Darien man buys Lennon's old station wagon at auction
At 29 years old, Kristi Braswell-Panarese may be new to the art of auctioneering, but that didn't stop her dad, the second-generation owner of Braswell Galleries in Norwalk, from giving her a very special lot to call Saturday.
So spitting out prices in rapid fire before a packed auction gallery, Braswell-Panarese hammered the final bid on the white suit John Lennon wore in the iconic photograph that graced the cover of the Beatles' 1969 "Abbey Road" album at the gallery's 24th annual New Year's Day auction. Two minutes after Braswell-Panarese took the podium, the two-piece suit -- according to the gallery custom made for Lennon by the French haute couture designer Ted Lapidus -- sold for $46,000 to an anonymous online bidder.
Just 12 hours before, Braswell-Panarese had been in Atlanta, helping the family open a new gallery, when her father called with the idea. Knowing it would be an honor to call the big-ticket lot, gallery owner Gary Braswell decided to hand over the microphone.
"My dad called me and said, `You know what? I'm going to give you a Christmas present," Braswell-Panerese said. "It was nerve wracking, but it was really cool."
Lennon wore the two-piece suit while shooting the cover art for "Abbey Road," the Beatles' last recorded album. The cover photo, taken by Iain Macmillan, has become arguably one of the best-known images of the 20th century. It shows the four Beatles walking across a white zebra crossing on Abbey Road in St. John's Wood, London. Since the 1969 album was released, the image has been widely parodied, with spoofs by the Simpsons, Kanye West, and others. Last week the famous crossing was deemed a protected landmark by the British Department for Culture, Media and Sport, meaning it cannot be altered without the approval of local authorities.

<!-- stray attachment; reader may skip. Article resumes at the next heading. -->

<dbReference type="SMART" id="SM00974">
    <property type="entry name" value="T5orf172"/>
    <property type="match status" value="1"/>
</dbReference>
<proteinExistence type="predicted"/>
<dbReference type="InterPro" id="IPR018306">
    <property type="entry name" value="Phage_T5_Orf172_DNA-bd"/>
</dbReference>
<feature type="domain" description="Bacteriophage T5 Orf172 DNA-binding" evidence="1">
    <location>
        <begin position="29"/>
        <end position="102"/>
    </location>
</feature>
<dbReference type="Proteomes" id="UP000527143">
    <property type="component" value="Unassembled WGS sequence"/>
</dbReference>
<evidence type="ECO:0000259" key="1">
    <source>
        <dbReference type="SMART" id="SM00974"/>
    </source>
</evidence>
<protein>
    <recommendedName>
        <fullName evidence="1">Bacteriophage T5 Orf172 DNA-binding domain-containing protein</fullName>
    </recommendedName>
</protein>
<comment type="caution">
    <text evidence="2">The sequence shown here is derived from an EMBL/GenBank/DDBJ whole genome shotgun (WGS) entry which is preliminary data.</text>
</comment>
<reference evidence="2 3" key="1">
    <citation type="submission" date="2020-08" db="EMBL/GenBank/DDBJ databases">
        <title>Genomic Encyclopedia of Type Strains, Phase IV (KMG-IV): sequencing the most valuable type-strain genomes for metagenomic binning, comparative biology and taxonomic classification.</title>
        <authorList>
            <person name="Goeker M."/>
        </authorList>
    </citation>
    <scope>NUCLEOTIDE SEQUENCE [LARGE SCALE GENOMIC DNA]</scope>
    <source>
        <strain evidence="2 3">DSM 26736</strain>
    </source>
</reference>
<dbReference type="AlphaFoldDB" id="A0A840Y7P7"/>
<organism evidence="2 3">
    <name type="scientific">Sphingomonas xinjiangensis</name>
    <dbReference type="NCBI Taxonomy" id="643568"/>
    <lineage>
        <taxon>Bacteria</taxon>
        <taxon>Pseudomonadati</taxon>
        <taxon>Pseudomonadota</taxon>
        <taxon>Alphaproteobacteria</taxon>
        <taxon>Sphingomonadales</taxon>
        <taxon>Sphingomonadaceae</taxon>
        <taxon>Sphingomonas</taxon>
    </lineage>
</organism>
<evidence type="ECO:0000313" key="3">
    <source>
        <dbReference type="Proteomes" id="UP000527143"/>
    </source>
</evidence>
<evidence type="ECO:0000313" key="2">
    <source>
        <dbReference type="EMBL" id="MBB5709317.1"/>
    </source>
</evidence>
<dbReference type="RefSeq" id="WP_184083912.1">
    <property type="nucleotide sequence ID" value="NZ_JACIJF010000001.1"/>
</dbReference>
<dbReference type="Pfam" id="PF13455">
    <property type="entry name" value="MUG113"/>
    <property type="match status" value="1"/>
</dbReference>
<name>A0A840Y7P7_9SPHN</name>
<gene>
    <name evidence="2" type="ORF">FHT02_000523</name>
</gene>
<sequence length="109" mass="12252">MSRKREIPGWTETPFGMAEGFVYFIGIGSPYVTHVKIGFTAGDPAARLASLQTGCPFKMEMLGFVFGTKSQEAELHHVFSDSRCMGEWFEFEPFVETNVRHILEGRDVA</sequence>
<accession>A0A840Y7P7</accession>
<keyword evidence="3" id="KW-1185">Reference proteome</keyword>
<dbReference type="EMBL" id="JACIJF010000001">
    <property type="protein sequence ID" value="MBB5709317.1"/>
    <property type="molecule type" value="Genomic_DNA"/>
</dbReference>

The auction, which also featured other Lennon and Beatles artifacts such as a brown velvet jacket Lennon wore while performing "Imagine," and his and Yoko Ono's gold record award for "Double Fantasy," drew a crowd of over 500, said Kathy Braswell, Kristi's mother and one of the gallery's co-owners.
"The New Year's sale is our biggest sale of the year," Braswell said. "It's like a party."
Like a true family-owned business, every family member helped out. Braswell's son, Ryan, had been smoking brisket since 5 a.m. for a complementary on-site barbecue. The family's younger daughter, Jen, worked registration at the front desk. And Kathy's brother and sister-in-law helped work the floor.
Claude Bentley, of Greenwich, said he dropped by out of curiosity for how much the Lennon suit would net. Bentley, a 25-year client of the Braswells, said the family-run spirit of the gallery makes it more than just a business."
"The Braswell family business as a brand, is one of the most human, compassionate galleries in the area," Bentley said. "What the Braswells have is very genuine. That's what makes me come back."
Another visitor, Hank Gioiella, of Darien, didn't leave empty handed. Spurred on by his son, Gioiella bought Lennon's rusted green 1972 Chrysler station wagon. Gioiella said his son wanted the car, which sold at a hammer price of $5,500, as a symbol of Lennon's peace-loving, non-materialist spirit.
Asked whether his son would fix it up, Hank said no way.
"He wants people to know you don't need nice things," Gioiella said. "The message from John Lennon is that you don't need a lot to live. This is what he was happy with."